It isn’t just the contestants whose safety is a consideration. The animals, who James called “our babies,” are cared for to the highest degree, and their experience is just as important as the humans who ride and rope them. The arena is watered and raked the morning of the rodeo, as footing is crucial for animals competing at high speeds, and the bulls wear helmets that protect them during the bull riding event.

“We're proud of our program and how the animals are taken care of,” James said. “You take a bull, he's got eight seconds, [at maximum] maybe three if the guy didn't ride him very long, and he runs right back to water and feed for another seven days. So that's his life, and it's a pretty good one.”

Keeping the tradition alive

James was a professional bull rider for 11 years prior to founding Tejas Rodeo Company in 2006 with his business partner, Trey Martin. 

“I traveled all across the United States, Canada and a little bit into Mexico, and that's what I did,” James said. “I rode bulls for a living and I'd be at three, four, sometimes six rodeos a week all over just traveling.”

When he retired from bull riding in 2003, James began to train horses at Martin’s facility in Bulverde. At the time, it comprised only a few stalls and an uncovered arena, but the two quickly began to make some improvements. They covered the arena and added bucking chutes, and suddenly they had themselves a rodeo.

“Our first rodeo was a hit, and it just kind of took off,” James said. “We just started adding things as we went.”

The Tejas Rodeo Company features a steakhouse and saloon that is open throughout the week.
The Tejas Rodeo Company features a steakhouse and saloon that is open throughout the week. Credit: Clint Datchuk for the ISF FORUM

While the rodeo is the main attraction, the 71-acre property is home to a steakhouse, a vendor market and a stage and dance floor for live music. Tejas Rodeo Company is also a working ranch, and the ranchers are up every morning to take care of the animals, even if the last one leaves the rodeo at 3 a.m.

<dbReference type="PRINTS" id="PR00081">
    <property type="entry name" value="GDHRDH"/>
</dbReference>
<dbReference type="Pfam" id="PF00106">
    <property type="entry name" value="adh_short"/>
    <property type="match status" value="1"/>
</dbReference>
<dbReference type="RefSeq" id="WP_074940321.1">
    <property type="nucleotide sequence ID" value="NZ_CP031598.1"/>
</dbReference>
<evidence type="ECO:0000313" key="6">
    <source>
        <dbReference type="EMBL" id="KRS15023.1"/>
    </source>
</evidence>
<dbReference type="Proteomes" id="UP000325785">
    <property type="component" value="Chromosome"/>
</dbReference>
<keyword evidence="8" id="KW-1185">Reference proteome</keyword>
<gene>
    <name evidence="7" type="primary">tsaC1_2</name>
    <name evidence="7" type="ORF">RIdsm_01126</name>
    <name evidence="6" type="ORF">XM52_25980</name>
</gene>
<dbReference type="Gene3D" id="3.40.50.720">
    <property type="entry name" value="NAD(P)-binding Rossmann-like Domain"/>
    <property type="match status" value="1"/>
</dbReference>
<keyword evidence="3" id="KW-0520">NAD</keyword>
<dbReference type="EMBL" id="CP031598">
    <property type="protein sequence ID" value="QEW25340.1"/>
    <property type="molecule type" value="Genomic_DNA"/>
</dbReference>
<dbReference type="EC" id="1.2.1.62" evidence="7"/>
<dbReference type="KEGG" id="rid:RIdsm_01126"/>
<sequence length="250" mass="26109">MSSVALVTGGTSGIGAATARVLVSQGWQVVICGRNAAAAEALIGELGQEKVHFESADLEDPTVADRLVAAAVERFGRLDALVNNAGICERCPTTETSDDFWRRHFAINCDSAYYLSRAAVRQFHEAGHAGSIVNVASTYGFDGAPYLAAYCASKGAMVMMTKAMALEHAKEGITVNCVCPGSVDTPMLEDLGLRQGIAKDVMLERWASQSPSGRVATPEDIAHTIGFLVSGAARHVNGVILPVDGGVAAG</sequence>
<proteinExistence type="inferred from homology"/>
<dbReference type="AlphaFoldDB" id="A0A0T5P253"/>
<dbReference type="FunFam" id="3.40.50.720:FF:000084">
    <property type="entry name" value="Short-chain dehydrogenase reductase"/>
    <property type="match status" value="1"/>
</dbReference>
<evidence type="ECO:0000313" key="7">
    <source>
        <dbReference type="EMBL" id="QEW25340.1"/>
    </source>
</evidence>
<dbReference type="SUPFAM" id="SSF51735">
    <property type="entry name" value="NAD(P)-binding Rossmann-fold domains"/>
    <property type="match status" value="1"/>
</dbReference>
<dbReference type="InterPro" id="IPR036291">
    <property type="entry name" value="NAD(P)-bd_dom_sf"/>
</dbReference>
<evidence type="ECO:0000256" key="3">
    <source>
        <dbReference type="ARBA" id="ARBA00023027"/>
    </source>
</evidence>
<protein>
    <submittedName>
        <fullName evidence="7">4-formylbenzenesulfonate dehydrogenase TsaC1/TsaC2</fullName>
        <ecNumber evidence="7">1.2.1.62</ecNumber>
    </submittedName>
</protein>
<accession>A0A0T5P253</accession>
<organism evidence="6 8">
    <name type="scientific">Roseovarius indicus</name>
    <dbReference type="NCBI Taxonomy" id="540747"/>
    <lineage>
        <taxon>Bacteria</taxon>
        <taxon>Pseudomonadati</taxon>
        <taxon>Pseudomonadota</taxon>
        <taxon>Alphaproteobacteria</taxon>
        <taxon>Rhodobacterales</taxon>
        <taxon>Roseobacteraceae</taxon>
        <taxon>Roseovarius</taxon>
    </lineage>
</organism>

With his work at Tejas Rodeo Company, James wants to share his love of rodeo with the people who visit. On any given Saturday night, the sold-out stands are filled with hundreds of spectators. Some are locals, but visitors from all across the globe are frequent, coming from as far as Singapore and the United Kingdom.

For many of these visitors, rodeo is a novelty. But to James, rodeo is more than that. It’s a way of life and a career for the people who compete.

“That's one thing that people don't understand about rodeo cowboys and cowgirls,” James said. “That's their job. That's what they do. So they have to be going somewhere and competing, and that's how they're making a living. That's how they're paying their bills.”

Members of the Tejas Rodeo Rough Riders exit the Tejas Rodeo Company arena after performing.
Members of the Tejas Rodeo Rough Riders exit the Tejas Rodeo Company arena after performing. Credit: Clint Datchuk for the ISF FORUM

After more than 700 rodeos in this arena, James says he still loves watching the athleticism of the contestants and the animals.

“There's nothing more exciting than when you're so close here you can see the competition, you can see the sweat rolling down the guy's face when he knows he has to rope fast, or the girl has to run fast in the barrels, “ James said. “It's down to earth, which is, in my mind, true Western heritage and Texas history.”

Emma Weidmann is a student journalist at Baylor University, but she grew up in San Antonio and loves being in the city when she’s back home. She is especially passionate when writing about music and...